Wednesday, October 20, 2004

Right-wing politician says UN risks new Kosovo war

1 comment:

KosovaReport said...

The United Nations is playing a dangerous game in Kosovo that risks igniting another Balkan war, says a Kosovo Albanian former guerrilla who is now a right-wing party leader.

Fatmir Humolli said the general election on Saturday in the U.N.-run province was just another bid by the West to buy time and avoid addressing Kosovo's "future status", meaning independence.

His comments reflect widespread frustration five years after a guerrilla war and NATO intervention that the Albanian majority thought would lead to a state of their own carved out of Serbia.

The United Nations is "buying four more years ... to do nothing to solve the Kosovo issue, preparing to return Kosovo to Serbian sovereignty", the softly-spoken Humolli, 39, told Reuters ahead of the vote, which he said should be boycotted.

"In playing this game, the international community has declared political war on Albanians, which could turn into armed conflict at any moment. Just a small incident is needed."

In 1999, 11 weeks of NATO bombing forced Serb troops out of Kosovo and 200,000 civilians fled with them, raising hopes among the province's 90-percent Albanian majority that the Kosovo Liberation Army insurgency had as good as secured independence.

Humolli's National Movement for the Liberation of Kosovo (LKCK) sits at the radical end of post-1999 politics here, but his comments strike a chord with voters angry that five years of U.N. rule has brought neither jobs nor independence.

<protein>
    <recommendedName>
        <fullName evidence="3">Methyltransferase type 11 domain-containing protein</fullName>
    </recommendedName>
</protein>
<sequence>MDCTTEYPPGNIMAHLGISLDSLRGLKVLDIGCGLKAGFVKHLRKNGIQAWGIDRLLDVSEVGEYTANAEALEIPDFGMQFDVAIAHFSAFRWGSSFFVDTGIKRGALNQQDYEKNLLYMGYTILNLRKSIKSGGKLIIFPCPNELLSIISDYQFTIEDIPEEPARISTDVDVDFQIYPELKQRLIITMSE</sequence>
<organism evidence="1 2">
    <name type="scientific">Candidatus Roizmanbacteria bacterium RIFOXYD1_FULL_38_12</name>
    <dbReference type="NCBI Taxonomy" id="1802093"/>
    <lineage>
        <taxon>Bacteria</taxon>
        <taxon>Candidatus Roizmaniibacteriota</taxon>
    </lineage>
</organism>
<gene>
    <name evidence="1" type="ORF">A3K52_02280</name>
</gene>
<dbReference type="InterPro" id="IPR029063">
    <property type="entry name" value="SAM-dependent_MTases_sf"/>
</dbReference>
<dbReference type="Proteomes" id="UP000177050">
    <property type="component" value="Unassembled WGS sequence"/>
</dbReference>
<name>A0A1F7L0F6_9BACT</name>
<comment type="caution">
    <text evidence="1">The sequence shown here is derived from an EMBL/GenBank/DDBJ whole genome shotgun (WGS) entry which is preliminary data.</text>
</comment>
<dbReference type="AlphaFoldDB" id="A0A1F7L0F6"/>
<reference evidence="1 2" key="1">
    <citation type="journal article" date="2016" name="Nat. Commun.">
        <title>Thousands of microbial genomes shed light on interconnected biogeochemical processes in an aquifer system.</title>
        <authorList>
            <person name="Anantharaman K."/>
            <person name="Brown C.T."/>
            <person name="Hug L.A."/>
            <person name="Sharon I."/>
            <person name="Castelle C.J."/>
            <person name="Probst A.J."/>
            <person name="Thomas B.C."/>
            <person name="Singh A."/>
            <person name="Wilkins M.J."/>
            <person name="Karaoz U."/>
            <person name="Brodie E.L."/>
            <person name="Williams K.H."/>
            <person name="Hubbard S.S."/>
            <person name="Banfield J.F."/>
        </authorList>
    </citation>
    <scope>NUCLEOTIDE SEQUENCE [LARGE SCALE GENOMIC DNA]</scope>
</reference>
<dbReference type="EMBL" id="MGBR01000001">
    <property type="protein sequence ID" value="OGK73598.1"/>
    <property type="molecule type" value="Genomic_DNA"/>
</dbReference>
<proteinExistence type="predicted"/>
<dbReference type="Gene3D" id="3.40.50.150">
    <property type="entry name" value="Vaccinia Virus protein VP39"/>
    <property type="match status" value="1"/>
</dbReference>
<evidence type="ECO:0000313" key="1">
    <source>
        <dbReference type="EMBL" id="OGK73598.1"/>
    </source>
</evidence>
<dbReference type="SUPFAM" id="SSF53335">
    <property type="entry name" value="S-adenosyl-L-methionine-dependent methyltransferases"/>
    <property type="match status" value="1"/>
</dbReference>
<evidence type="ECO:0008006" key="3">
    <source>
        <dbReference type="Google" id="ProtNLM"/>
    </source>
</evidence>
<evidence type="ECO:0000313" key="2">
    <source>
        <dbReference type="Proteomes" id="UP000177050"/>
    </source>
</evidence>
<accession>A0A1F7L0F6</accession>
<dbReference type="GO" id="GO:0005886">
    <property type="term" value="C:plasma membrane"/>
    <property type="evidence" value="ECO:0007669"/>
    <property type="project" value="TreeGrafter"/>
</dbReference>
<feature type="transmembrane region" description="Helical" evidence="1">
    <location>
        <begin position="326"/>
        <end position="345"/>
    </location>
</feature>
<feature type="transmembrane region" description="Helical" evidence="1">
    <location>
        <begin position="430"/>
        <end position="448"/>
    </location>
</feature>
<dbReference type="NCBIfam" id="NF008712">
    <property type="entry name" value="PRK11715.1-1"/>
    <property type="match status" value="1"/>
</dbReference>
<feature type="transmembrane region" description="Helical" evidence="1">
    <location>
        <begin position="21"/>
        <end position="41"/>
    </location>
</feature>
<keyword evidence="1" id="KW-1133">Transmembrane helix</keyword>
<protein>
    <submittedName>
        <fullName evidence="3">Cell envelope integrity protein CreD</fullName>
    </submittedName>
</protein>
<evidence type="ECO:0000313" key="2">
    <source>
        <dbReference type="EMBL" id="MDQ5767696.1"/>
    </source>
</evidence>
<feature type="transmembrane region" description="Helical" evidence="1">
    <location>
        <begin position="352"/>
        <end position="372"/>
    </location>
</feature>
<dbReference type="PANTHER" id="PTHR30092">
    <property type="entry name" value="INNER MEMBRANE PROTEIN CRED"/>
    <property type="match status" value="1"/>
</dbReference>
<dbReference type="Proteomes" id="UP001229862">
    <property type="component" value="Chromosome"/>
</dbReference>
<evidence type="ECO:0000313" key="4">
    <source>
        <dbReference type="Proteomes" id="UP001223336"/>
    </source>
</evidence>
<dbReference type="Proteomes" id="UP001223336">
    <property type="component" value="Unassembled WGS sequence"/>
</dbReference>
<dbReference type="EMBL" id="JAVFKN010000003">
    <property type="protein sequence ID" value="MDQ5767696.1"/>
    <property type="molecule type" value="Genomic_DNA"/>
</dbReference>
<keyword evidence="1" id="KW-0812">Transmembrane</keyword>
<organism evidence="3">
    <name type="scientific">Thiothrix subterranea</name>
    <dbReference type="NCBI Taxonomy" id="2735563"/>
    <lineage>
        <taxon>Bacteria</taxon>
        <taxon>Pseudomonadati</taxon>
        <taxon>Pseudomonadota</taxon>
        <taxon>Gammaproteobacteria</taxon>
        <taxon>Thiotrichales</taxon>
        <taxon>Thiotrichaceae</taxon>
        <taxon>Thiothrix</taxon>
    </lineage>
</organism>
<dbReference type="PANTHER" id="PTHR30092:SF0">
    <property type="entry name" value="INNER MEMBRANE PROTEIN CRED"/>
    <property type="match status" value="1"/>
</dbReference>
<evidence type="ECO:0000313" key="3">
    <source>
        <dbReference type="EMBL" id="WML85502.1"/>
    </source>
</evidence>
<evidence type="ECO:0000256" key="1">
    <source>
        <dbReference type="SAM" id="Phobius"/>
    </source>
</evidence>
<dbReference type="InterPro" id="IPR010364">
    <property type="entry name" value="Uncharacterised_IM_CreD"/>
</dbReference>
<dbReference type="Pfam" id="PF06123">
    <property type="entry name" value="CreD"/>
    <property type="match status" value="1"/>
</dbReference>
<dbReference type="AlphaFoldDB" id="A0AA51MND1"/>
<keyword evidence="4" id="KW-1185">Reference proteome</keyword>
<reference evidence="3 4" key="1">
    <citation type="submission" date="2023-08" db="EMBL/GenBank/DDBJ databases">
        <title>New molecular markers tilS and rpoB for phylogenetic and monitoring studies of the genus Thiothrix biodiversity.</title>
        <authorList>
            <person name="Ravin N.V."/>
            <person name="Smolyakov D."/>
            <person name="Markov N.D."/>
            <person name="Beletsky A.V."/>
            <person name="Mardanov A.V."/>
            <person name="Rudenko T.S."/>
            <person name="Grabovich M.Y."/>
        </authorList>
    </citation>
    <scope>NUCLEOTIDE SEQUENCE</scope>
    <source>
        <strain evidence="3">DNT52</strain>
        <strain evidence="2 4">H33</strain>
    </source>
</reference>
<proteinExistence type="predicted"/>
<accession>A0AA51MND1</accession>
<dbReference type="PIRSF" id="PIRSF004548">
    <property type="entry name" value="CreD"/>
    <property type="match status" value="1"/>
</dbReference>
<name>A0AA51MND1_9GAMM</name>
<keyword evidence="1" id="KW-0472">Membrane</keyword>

Voter turnout since 1999 has dropped significantly, and in March simmering anger exploded in two days of riots.

Mobs of ethnic Albanians overran NATO-guarded Serb enclaves, torching homes and religious sites belonging to Kosovo's beleaguered Serb minority. Much of the violence was also directed at the U.N. administration.

Police say 50,000 people took part in the riots, and 19 died in the worst spasm of violence since the 1998-99 guerrilla war.


Serbia rejects an independent Kosovo. Partition remains taboo and its idea of islands of Serb autonomy in the province got a cool response in the West. Belgrade says the United Nations failed to protect the Serb minority of 100,000 and its leaders are now split over whether Serbs should vote at all on Saturday.

Until its status is resolved Kosovo remains a U.N. protectorate leaning on aid and patrolled by 18,000 NATO-led peacekeepers (KFOR), described by Humolli as "the occupiers".

"People don't see a bright future. Their frustration is reaching its climax and could explode within six months to one year, depending on the circumstances," he said in his Pristina office emblazoned with KLA insignia.

"Potential protests would not be disorganised or lack direction. They will be led by organised structures who know how to fulfil the wishes of Kosovo Albanians."

Humolli said any attempt to keep Kosovo within Serbia would "lead to inevitable war" probably spilling over into Macedonia where Albanian radicals have already taken up arms once.

"If a new war erupts we can forget about independent Kosovo, Macedonia or Serbia within these borders. There would be many victims and new ethnic states ... including the Albanian state."

Bitten once, NATO has deployed an extra 2,000 troops for the election period. The United Nations has also signalled a new push to resolve Kosovo's "final status" by mid-2005, and has promised to hand over more powers to the province's limited institutions.